Forbearance as Redistribution

Cambridge University Press (Cambridge Studies in Comparative Politics)

Why do governments tolerate the violation of their own laws and regulations? Conventional wisdom is that governments cannot enforce their laws. Forbearance as Redistribution challenges the standard interpretation by showing that politicians choose not to enforce laws to distribute resources and win elections. Alisha Holland demonstrates that this forbearance towards activities such as squatting and street vending is a powerful strategy for attracting the electoral support of poor voters. In many developing countries, state social programs are small or poorly targeted and thus do not offer politicians an effective means to mobilize the poor. In contrast, forbearance constitutes an informal welfare policy around which Holland argues much of urban politics turns. While forbearance offers social support to those failed by their governments, it also perpetuates the same exclusionary welfare policies from which it grows.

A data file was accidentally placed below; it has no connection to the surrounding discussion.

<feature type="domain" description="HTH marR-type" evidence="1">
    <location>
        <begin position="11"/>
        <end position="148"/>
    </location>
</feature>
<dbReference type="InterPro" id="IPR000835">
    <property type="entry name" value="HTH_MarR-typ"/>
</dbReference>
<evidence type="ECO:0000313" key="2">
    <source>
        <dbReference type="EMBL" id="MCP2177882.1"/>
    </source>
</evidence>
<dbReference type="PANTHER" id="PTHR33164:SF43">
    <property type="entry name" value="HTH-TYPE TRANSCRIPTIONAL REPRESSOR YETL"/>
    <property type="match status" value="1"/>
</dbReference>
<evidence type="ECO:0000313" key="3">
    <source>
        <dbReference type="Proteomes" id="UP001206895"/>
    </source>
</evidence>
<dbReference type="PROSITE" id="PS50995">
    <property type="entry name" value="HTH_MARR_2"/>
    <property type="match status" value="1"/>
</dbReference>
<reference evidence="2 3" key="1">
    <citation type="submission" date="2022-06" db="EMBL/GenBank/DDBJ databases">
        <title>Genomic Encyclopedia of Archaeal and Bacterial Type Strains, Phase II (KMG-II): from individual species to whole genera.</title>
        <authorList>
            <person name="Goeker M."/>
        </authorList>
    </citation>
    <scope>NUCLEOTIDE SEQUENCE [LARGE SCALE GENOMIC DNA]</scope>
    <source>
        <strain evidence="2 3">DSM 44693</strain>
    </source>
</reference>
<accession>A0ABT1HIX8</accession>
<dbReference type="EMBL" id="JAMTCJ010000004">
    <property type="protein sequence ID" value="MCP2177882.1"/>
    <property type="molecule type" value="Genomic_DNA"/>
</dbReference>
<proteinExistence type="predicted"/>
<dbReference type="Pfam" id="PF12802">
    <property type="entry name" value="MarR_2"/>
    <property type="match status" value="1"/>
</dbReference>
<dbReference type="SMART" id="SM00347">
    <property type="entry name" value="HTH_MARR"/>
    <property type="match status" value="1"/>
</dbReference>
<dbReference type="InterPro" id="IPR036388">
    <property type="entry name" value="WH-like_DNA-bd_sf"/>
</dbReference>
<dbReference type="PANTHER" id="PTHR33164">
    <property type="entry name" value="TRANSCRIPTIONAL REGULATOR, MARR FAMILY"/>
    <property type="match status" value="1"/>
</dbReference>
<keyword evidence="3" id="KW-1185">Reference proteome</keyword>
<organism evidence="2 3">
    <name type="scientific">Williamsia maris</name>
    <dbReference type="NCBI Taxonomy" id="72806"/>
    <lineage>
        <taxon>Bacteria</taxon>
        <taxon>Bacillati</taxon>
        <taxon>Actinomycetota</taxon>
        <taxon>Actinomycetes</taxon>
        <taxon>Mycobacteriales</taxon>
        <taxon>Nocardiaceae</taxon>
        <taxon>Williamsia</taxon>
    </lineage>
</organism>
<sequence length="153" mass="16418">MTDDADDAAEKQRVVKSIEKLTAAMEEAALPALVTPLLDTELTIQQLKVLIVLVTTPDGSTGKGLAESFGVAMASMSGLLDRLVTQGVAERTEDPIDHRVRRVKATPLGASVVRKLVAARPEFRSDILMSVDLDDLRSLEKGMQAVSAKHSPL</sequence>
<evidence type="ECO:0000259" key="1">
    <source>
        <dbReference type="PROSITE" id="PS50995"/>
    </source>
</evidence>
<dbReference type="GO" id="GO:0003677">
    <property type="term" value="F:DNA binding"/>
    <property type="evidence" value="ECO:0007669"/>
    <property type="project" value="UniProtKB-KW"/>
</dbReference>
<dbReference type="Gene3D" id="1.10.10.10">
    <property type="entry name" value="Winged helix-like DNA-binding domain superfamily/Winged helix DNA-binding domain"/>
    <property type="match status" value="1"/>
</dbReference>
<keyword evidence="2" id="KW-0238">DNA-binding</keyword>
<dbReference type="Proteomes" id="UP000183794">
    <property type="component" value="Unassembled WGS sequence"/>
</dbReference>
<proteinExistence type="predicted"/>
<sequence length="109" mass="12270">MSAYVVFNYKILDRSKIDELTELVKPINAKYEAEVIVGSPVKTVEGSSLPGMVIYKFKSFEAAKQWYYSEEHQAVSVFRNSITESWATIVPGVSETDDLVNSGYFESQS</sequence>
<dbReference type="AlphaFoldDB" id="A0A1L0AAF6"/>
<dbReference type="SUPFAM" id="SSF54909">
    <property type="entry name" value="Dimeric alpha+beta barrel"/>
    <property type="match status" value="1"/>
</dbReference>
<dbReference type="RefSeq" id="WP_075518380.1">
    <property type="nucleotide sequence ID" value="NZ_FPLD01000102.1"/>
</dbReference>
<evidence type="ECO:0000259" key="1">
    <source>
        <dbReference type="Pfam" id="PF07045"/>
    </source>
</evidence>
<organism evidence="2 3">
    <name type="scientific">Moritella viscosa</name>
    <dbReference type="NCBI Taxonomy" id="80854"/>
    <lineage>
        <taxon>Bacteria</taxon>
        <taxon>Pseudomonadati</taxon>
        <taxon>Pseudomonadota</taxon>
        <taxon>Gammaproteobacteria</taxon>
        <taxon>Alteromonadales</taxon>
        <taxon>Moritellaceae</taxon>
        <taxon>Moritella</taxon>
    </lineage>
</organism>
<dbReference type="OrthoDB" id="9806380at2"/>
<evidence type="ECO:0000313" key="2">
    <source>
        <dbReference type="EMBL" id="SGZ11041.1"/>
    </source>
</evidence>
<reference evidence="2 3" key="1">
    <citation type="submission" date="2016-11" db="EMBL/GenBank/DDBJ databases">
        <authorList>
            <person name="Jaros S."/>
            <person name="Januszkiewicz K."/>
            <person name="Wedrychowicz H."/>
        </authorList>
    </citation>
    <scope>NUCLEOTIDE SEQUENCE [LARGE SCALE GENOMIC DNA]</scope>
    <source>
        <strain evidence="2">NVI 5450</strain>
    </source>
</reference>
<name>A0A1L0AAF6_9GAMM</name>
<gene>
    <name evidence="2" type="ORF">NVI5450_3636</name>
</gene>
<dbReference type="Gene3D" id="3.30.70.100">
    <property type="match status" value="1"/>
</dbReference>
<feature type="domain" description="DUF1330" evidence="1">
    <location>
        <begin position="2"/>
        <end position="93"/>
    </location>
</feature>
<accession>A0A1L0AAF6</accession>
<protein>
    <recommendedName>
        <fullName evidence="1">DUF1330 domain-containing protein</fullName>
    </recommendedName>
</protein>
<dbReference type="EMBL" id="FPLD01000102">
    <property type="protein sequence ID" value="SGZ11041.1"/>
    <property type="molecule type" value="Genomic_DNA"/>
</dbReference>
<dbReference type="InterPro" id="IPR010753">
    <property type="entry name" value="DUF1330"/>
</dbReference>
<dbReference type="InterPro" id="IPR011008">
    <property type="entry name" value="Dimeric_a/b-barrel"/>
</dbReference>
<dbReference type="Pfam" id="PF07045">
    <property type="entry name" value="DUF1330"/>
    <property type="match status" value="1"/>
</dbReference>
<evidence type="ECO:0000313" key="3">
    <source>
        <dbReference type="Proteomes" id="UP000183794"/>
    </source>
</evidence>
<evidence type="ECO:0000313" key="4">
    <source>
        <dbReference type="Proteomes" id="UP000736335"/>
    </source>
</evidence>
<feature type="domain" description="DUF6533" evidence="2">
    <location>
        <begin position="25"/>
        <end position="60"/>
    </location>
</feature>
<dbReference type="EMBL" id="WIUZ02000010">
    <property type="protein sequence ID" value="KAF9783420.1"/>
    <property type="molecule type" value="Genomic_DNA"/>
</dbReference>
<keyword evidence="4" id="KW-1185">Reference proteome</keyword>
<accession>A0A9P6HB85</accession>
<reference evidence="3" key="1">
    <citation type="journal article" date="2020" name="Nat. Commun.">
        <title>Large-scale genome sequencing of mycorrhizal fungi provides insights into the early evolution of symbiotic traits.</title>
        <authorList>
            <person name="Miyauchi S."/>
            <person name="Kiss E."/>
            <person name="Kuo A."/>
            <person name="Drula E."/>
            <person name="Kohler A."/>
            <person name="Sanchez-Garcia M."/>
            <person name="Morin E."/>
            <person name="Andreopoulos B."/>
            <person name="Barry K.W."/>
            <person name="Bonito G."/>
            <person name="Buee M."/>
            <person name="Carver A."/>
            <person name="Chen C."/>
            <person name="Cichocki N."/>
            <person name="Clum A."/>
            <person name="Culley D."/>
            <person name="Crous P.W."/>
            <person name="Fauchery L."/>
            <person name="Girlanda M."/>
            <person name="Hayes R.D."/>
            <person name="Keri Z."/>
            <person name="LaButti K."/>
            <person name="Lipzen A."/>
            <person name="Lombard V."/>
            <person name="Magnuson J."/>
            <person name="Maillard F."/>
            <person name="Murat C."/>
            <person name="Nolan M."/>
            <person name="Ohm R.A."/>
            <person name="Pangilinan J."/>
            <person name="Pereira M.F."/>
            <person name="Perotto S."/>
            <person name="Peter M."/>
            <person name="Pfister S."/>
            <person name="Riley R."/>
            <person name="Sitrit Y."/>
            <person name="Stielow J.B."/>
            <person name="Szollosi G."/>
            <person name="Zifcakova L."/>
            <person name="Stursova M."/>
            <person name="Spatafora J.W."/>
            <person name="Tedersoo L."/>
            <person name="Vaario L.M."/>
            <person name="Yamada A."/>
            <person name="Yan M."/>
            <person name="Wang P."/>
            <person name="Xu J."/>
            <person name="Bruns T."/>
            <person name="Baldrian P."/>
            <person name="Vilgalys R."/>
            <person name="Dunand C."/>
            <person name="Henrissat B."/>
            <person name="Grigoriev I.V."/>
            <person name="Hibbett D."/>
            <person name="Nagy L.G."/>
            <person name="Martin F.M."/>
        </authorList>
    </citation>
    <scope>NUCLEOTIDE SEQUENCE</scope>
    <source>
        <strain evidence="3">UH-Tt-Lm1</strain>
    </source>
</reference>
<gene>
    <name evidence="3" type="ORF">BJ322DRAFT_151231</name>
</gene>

Winner of the Herbert Jacob Prize from the Law & Society Association, the Giovanni Sartori Book Award from the Qualitative and Mixed Methods Section of the American Political Science Association, and the Donna Lee van Cott Best Book Prize from the Political Institutions and Processes Section of the Latin American Studies Association.  Honorable mention for the Stein Rokkan Prize for Comparative Social Science Research.